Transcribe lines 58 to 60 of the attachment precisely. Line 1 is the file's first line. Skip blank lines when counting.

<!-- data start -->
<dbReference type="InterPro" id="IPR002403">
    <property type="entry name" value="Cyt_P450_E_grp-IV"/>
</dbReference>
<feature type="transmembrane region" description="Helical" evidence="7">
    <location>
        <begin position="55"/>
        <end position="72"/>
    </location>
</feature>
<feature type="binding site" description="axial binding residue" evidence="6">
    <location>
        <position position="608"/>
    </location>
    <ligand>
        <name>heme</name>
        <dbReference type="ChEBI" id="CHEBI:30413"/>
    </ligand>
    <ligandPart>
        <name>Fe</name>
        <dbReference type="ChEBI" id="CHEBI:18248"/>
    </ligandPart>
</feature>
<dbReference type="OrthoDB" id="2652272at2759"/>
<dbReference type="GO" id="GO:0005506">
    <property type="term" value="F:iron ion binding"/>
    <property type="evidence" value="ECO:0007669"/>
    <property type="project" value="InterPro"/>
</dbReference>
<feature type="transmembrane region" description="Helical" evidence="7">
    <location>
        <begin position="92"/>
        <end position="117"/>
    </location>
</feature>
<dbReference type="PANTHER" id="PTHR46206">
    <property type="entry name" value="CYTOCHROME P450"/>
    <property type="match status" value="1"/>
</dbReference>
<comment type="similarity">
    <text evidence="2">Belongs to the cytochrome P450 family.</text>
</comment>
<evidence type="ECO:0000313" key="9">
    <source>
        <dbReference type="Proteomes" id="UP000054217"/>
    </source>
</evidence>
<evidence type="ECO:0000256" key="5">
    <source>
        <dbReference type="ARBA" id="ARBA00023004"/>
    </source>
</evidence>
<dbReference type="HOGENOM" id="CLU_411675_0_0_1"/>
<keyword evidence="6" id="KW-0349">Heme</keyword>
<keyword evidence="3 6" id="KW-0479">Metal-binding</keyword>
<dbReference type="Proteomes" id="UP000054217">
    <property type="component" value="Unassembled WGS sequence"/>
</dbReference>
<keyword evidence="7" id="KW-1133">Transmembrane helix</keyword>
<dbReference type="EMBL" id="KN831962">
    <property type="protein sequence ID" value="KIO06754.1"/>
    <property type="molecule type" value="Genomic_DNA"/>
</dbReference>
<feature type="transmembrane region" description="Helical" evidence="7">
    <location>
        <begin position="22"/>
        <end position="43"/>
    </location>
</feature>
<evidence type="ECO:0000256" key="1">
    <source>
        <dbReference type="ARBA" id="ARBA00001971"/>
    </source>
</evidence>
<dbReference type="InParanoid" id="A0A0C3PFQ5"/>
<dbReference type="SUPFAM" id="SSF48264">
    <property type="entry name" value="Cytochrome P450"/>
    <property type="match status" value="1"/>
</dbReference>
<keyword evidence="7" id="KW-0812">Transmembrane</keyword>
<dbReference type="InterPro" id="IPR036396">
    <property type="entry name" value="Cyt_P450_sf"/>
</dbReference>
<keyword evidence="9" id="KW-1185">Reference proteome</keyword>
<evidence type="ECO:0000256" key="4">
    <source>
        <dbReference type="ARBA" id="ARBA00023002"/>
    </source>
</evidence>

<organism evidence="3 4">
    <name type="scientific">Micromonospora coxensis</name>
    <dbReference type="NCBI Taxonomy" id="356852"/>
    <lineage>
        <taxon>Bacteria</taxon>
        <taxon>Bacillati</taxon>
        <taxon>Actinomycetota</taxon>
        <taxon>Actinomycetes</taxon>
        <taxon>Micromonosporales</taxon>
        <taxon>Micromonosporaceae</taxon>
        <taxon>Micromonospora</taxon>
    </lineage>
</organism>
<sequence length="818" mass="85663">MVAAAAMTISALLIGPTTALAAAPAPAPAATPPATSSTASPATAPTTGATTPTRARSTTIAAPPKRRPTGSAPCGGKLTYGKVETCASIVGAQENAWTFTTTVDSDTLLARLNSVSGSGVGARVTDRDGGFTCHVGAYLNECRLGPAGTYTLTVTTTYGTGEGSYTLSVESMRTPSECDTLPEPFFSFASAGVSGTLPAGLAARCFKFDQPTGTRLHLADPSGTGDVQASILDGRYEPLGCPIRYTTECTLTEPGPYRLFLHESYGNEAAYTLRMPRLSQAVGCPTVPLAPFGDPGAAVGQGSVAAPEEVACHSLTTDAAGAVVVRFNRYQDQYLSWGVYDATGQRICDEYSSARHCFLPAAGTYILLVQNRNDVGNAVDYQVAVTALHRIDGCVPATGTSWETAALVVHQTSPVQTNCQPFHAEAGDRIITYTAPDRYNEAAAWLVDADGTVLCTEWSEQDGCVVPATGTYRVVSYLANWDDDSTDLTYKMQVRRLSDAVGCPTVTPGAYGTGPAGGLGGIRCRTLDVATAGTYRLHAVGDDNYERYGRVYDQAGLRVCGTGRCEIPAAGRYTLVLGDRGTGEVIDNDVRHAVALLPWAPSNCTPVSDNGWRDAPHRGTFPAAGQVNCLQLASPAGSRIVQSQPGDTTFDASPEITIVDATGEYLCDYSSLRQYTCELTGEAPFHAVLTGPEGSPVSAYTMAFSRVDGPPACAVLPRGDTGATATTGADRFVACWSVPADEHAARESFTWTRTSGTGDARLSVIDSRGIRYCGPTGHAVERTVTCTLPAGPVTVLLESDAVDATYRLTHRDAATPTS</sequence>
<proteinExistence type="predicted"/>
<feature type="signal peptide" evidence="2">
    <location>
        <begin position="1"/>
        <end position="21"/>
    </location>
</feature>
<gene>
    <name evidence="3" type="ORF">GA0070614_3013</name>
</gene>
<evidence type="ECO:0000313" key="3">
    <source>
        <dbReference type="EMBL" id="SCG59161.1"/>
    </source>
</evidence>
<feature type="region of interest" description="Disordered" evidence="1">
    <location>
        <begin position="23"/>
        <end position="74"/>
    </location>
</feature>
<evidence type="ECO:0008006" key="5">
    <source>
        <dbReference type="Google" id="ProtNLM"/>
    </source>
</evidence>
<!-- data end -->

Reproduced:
<keyword evidence="7" id="KW-1133">Transmembrane helix</keyword>
<dbReference type="EMBL" id="KN831962">
    <property type="protein sequence ID" value="KIO06754.1"/>